If all of the world's natural resources vanished, life on Earth would perish. As a result, if natural resources vanish, no one will be able to live. Consider water, which is needed for human living and is naturally accessible. There is no method to make or produce water. It only occurs naturally. If all the water on Earth were to disappear, then nothing could live.
There are two ways that this scenario can happen: slowly or quickly. If natural resources are depleted gradually over many years or centuries, they will be gone but other resources will replace them. For example, after reaching its peak around 1970, global oil production has been decreasing steadily because we are using more fuel-efficient vehicles. However, there is still enough oil to last for several hundred years at current rates of usage. If resources are depleted rapidly, then they will be gone forever. For example, if the oil in one country was used up, then it would not be replenished because there would be no more use for it.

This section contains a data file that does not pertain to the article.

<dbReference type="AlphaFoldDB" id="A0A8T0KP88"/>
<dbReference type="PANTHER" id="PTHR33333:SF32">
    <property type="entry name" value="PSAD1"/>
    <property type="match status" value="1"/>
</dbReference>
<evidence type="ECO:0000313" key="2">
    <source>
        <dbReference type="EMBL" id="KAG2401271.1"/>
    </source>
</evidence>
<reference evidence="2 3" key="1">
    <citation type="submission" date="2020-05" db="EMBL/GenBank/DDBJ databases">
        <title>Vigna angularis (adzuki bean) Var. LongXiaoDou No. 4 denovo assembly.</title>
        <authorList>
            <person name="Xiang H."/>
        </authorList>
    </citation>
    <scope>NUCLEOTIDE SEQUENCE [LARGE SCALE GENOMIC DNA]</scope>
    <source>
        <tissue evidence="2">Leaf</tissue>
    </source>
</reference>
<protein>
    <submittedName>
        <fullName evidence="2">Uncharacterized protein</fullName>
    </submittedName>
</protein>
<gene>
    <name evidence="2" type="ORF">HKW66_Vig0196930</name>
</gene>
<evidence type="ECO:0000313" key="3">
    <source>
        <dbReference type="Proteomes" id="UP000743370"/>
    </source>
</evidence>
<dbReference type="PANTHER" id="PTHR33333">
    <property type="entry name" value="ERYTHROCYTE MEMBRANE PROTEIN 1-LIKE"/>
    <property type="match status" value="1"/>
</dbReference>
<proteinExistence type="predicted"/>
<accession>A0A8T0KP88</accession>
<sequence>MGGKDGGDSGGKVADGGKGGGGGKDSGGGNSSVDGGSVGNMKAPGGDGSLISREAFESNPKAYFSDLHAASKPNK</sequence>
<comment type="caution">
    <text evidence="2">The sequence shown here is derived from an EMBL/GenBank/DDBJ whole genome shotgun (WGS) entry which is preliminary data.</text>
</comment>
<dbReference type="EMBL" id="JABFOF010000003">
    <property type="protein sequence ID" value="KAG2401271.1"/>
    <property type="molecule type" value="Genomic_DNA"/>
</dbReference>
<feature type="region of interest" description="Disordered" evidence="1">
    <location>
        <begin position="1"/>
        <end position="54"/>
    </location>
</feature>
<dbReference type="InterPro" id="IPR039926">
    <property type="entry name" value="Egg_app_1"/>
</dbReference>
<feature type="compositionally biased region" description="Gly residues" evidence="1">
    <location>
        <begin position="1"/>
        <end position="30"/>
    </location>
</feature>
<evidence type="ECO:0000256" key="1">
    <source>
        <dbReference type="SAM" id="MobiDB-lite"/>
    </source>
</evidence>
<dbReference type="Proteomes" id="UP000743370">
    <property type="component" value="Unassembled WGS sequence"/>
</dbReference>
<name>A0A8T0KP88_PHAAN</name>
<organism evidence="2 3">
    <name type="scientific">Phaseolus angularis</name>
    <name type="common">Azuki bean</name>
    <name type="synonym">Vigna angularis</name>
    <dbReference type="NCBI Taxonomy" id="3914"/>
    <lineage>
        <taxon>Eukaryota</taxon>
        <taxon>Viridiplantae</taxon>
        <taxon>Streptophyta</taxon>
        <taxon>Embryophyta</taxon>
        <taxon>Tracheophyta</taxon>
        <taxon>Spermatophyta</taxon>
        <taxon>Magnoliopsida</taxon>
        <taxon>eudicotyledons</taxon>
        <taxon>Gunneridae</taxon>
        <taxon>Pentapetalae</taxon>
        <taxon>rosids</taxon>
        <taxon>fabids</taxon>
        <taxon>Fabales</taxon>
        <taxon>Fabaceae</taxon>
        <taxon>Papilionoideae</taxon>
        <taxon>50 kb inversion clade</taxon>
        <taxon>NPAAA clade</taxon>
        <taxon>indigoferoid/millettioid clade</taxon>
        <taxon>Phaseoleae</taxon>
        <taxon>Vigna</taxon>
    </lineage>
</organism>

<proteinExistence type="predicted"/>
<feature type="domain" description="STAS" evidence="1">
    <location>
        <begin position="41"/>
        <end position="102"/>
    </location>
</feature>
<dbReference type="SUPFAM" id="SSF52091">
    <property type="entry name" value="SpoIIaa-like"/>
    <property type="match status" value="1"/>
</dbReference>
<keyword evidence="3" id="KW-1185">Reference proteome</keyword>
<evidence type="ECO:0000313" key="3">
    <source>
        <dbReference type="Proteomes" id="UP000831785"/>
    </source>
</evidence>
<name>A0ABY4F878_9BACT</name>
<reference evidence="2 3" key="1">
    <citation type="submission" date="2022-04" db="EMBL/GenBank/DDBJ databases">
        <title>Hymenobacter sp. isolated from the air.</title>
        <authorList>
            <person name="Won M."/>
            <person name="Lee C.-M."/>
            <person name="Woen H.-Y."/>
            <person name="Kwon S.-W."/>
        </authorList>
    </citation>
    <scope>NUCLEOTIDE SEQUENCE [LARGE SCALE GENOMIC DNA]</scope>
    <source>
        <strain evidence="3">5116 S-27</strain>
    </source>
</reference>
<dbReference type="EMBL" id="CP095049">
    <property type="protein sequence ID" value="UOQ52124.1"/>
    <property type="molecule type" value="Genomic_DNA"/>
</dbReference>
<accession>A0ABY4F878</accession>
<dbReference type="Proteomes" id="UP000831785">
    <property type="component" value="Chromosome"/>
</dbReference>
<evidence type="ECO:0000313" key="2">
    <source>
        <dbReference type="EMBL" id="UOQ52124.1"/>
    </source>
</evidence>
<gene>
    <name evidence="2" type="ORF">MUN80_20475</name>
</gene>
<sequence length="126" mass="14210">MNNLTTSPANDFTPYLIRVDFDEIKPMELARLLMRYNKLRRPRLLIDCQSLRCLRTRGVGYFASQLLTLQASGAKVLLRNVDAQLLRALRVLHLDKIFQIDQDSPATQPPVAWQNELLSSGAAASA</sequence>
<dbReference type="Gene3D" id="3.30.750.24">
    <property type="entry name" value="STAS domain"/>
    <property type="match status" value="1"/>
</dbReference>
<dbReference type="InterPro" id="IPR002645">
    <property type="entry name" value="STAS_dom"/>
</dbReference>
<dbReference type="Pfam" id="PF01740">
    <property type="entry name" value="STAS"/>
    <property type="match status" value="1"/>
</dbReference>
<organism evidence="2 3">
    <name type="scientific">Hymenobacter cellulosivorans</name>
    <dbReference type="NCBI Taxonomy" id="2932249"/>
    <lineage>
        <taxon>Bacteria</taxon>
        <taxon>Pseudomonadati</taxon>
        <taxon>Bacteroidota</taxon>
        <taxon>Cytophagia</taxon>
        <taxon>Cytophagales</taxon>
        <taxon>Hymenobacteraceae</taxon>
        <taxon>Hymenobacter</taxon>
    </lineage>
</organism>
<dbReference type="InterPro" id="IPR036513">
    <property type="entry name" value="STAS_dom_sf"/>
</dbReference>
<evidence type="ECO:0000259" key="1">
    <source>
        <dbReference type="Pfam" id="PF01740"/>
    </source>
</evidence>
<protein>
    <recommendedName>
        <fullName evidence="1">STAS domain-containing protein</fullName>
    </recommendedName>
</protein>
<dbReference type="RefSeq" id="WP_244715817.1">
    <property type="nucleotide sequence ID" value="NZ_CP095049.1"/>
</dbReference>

Natural resources have many forms including oil, gas, coal, and minerals such as gold and silver. They can also take the form of wood, grass, and wild plants. Natural resources are essential for manufacturing products that we need every day such as cars, computers, and phones. Without these resources, most of our activities would be impossible. For example, oil is used by refineries to create gasoline that fuels our cars and trucks.
Water is essential to life. If water vanished, there would be no plant life, no animal life, and no humans. Life on Earth will cease to exist. This event has been called "The Great Water Mystery".